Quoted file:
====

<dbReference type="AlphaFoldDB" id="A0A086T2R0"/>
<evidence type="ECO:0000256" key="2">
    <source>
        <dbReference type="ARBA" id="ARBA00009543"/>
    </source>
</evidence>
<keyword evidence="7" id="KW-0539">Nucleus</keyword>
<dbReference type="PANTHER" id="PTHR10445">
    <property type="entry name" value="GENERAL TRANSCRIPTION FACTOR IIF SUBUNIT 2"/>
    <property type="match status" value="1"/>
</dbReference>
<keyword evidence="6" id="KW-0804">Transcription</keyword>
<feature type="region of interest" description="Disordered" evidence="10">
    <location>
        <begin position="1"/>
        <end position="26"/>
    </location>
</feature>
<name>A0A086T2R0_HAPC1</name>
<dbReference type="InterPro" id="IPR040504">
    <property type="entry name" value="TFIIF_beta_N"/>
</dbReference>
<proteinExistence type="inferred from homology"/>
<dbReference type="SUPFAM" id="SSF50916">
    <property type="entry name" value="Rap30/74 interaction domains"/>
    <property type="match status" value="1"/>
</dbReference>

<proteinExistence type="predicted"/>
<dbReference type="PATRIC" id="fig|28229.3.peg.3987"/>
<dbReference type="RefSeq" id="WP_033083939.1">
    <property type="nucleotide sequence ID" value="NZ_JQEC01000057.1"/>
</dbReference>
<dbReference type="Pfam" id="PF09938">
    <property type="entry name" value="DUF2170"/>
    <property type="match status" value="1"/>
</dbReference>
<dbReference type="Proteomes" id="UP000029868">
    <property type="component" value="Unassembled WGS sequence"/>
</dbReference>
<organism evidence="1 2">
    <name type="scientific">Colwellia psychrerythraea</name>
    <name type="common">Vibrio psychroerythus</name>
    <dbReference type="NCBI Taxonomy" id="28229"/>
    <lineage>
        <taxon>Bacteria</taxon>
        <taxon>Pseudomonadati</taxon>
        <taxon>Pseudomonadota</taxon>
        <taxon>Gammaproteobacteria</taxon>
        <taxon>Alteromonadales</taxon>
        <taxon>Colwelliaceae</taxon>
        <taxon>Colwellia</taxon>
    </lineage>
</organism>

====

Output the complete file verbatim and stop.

<dbReference type="AlphaFoldDB" id="A0A086T2R0"/>
<evidence type="ECO:0000256" key="2">
    <source>
        <dbReference type="ARBA" id="ARBA00009543"/>
    </source>
</evidence>
<keyword evidence="7" id="KW-0539">Nucleus</keyword>
<dbReference type="PANTHER" id="PTHR10445">
    <property type="entry name" value="GENERAL TRANSCRIPTION FACTOR IIF SUBUNIT 2"/>
    <property type="match status" value="1"/>
</dbReference>
<keyword evidence="6" id="KW-0804">Transcription</keyword>
<feature type="region of interest" description="Disordered" evidence="10">
    <location>
        <begin position="1"/>
        <end position="26"/>
    </location>
</feature>
<name>A0A086T2R0_HAPC1</name>
<dbReference type="InterPro" id="IPR040504">
    <property type="entry name" value="TFIIF_beta_N"/>
</dbReference>
<proteinExistence type="inferred from homology"/>
<dbReference type="SUPFAM" id="SSF50916">
    <property type="entry name" value="Rap30/74 interaction domains"/>
    <property type="match status" value="1"/>
</dbReference>

<proteinExistence type="predicted"/>
<dbReference type="PATRIC" id="fig|28229.3.peg.3987"/>
<dbReference type="RefSeq" id="WP_033083939.1">
    <property type="nucleotide sequence ID" value="NZ_JQEC01000057.1"/>
</dbReference>
<dbReference type="Pfam" id="PF09938">
    <property type="entry name" value="DUF2170"/>
    <property type="match status" value="1"/>
</dbReference>
<dbReference type="Proteomes" id="UP000029868">
    <property type="component" value="Unassembled WGS sequence"/>
</dbReference>
<organism evidence="1 2">
    <name type="scientific">Colwellia psychrerythraea</name>
    <name type="common">Vibrio psychroerythus</name>
    <dbReference type="NCBI Taxonomy" id="28229"/>
    <lineage>
        <taxon>Bacteria</taxon>
        <taxon>Pseudomonadati</taxon>
        <taxon>Pseudomonadota</taxon>
        <taxon>Gammaproteobacteria</taxon>
        <taxon>Alteromonadales</taxon>
        <taxon>Colwelliaceae</taxon>
        <taxon>Colwellia</taxon>
    </lineage>
</organism>